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MG cars are back via China

The iconic British MG brand is back in Australia, but not as we know it.

The British sports car brand MG has snuck back into Australia after an absence of seven years by setting up shop in one of Australia's most prominent showrooms, the former Rick Damelian site on Parramatta Road at Leichhardt.

But anyone expecting an imminent revival of the sports-cars that made the brand famous in the 1960s and ’70s may be in for a shock. The new-age MG line-up is a pair of rather sedate small cars: a four-door sedan and a five-door hatch similar in size to a Toyota Corolla and powered by a modest four-cylinder engine.

News Limited approached two Chinese workers at the site today who were preparing the cars, and asked when the dealership would open, but representatives from the iconic British brand indicated they did not speak English.

There were about 50 newly-delivered MG cars at the former Rick Damelian site – once famous for its giant neon love heart to highlight the car of the week – and there were four cars in the showroom, but no information about when the doors would open.

The latest MG model was designed and engineered in England but made in China. The MG brand was last sold in Australia in 2005 but all remaining MGs and Rovers were sold in a distress sale before the company was bought by a Chinese firm.

MG has had a pot-holed history over the past two decades and has never returned to its halcyon days. It was bought by German car maker BMW in 1994 (along with Rover cars and Land Rover four-wheel-drives) who tried to revive the brand.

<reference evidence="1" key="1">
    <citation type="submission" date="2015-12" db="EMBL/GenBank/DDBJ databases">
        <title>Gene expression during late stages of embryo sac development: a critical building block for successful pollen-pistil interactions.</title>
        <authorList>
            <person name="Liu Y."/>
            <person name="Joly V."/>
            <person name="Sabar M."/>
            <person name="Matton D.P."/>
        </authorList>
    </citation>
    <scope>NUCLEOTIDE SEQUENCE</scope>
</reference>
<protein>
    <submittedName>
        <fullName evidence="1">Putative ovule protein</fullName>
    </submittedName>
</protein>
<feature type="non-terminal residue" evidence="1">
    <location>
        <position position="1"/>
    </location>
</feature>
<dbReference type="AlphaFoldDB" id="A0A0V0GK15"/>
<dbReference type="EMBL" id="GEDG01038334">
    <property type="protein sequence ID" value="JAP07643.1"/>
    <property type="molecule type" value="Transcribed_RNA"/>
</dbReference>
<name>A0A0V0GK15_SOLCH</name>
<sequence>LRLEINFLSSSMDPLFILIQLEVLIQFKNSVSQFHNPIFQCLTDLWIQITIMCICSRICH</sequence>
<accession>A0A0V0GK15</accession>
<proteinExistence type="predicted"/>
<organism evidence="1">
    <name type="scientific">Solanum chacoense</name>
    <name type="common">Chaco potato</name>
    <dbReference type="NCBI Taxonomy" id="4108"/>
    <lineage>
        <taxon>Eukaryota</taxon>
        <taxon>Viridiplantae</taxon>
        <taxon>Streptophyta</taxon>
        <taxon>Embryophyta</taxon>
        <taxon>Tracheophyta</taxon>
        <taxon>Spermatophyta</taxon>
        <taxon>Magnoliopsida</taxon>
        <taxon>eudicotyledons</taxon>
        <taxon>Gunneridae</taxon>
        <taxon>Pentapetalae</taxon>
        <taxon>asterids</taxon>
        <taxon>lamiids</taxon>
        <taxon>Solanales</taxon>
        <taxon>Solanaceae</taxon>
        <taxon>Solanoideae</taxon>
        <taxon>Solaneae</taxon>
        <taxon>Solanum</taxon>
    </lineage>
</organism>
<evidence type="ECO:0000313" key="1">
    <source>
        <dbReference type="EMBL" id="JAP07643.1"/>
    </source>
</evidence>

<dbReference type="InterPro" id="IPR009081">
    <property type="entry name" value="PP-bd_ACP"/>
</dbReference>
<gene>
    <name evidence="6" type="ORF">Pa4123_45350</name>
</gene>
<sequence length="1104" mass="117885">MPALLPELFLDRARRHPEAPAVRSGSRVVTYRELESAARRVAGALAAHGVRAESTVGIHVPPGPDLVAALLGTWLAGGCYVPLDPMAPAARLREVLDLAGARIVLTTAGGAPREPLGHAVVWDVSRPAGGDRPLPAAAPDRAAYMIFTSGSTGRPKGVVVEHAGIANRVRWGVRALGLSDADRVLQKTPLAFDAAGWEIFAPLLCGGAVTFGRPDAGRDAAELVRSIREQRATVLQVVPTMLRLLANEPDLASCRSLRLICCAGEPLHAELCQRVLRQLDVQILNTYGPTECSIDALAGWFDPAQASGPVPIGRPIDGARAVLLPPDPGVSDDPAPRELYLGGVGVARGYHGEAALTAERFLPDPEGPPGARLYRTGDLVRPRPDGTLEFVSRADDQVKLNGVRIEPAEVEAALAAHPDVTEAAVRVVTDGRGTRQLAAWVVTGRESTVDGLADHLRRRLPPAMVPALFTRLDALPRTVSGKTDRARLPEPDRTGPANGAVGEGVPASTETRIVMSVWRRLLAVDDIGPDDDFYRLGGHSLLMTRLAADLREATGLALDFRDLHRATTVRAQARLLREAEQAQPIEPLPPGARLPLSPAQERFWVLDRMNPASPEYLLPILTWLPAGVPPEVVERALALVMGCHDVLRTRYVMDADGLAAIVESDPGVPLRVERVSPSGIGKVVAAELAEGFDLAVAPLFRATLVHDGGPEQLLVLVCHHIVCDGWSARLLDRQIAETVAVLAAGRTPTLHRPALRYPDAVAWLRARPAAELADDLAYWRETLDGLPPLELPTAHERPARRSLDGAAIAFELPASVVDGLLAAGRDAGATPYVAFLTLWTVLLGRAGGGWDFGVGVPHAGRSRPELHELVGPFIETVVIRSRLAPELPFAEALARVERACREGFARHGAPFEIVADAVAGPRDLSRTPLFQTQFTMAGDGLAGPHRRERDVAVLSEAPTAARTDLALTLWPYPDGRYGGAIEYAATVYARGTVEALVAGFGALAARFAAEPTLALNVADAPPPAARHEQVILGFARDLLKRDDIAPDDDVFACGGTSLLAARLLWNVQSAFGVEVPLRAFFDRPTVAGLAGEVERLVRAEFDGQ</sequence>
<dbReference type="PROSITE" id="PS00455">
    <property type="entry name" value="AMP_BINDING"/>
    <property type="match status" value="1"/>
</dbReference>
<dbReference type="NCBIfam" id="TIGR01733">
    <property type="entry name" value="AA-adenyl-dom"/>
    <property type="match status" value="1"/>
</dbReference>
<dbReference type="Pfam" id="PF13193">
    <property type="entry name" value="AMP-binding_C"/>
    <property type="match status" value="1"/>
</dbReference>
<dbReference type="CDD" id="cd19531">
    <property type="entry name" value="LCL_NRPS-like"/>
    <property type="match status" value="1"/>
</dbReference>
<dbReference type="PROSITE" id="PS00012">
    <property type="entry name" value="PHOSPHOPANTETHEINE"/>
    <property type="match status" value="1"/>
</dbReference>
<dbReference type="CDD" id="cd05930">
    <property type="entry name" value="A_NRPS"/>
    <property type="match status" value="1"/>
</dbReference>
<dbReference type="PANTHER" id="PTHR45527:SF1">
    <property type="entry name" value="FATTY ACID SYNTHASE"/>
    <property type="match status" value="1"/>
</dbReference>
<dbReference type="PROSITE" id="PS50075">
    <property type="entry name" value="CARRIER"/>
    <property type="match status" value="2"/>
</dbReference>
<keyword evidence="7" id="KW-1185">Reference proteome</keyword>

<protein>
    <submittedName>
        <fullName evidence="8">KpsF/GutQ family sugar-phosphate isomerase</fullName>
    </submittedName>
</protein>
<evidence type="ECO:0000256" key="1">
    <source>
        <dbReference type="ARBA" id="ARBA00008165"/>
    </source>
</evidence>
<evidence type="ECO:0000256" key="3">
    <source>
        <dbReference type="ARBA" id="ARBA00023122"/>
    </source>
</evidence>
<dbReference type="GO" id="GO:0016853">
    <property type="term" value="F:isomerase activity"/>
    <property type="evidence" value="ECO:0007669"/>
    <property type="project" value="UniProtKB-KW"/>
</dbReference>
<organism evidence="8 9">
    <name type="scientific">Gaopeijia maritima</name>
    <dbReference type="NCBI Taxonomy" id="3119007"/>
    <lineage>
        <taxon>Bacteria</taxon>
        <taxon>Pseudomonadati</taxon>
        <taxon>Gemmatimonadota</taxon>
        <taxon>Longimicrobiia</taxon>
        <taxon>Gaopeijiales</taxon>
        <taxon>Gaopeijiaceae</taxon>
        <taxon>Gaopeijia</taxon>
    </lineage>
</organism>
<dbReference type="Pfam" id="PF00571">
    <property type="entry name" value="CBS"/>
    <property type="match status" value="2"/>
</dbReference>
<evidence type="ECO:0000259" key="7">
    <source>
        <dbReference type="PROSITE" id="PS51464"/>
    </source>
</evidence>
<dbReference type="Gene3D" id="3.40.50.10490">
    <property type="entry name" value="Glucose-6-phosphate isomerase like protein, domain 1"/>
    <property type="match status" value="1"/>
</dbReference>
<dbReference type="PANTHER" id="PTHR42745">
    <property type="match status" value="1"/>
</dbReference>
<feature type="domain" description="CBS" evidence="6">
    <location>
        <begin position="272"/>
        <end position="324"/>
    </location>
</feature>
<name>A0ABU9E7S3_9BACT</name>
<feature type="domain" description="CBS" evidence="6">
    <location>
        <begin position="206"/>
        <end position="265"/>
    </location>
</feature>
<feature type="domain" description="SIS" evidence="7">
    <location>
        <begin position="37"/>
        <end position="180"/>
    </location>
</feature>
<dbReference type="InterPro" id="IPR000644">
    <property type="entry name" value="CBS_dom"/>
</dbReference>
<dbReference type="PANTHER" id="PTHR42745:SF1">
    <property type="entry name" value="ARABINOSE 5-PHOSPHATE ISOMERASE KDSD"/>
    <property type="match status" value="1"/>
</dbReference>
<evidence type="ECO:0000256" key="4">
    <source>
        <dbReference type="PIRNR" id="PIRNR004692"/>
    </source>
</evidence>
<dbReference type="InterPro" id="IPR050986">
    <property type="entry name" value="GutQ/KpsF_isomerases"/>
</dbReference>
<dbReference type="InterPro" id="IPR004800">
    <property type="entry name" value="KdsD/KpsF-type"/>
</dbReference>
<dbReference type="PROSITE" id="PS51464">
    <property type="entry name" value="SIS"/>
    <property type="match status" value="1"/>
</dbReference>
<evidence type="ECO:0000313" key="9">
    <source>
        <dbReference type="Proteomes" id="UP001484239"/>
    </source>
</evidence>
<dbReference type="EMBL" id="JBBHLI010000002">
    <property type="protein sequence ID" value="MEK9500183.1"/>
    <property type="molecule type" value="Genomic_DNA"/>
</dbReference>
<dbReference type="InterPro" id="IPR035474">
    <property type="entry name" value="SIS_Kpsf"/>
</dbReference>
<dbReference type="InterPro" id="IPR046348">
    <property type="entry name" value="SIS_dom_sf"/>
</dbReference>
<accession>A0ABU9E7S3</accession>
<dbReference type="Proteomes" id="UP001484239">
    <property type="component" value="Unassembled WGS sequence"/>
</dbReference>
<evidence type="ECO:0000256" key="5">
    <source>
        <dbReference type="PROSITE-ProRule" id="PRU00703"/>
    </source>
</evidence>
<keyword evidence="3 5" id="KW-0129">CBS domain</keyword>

But BMW sold the business just six years later, in 2000, to the new former MG Rover Group. The new owners again tried to reverse the brand’s fortunes and expand its range with a small hatch and sedan to get economies of scale that would make sports-car operations more viable.

But that plan failed as well and the MG Rover brand was bought in 2005 by China’s Nanjing Automobile Group, which was later bought by the Shanghai Automotive Industry Corporation in 2007.

This reporter is on Twitter: @JoshuaDowling
 

Comments on this story

Displaying 3 of 3 comments

  • By the sounds of these sceptics who have not driven or seen one close to, they will be in for a rude shock. The only thing that is missing, well two, the first a lack of an automatic and the other is power. Well that's my opinion from having just driven one. The UK cars are almost 100% Chinese so our cars will be to the same high standard.

    Andrew Regens of Melbourne Posted on 20 February 2013 7:08am
  • MG? About as much as fried rice. Get close to one of these things and basically see and poorly assembled, low quality car with little innovation or engineering positives. A run of the mill vehicle by a company desperate to cash in a brand name that deserves better. I have driven one of these things, they are underpowered, things fall off them and they handle like crap. An insult to the MG brand and heritage. Granted, MG never made great cars, but they had a sporting flair, interesting design and were fun to drive. If one desires an economical, reliable, quality hatchback or sedan buy a Hyundai or Toyota. As Chery are learning one has to discount the hell out of low rent Chinese cars to sell them in Australia. We have been spoilt by quality offerings. After all do you buy your take away Chinese from McDonalds?

    Simon Hunter of Sydney Posted on 31 January 2013 7:38pm
  • amazing I think I will buy a new MG because of the the quality Chinese manufactured vehicles that dominate the industry worldwide... oh wait a minute...weren't the Chinese run out of Europe due to the shoddy and abhorrent quality of their builds! Maybe people would be better off sticking with Japanese, Korean or Singaporean made Fords/Holdens

    Peter of Melbourne Posted on 29 January 2013 8:09pm

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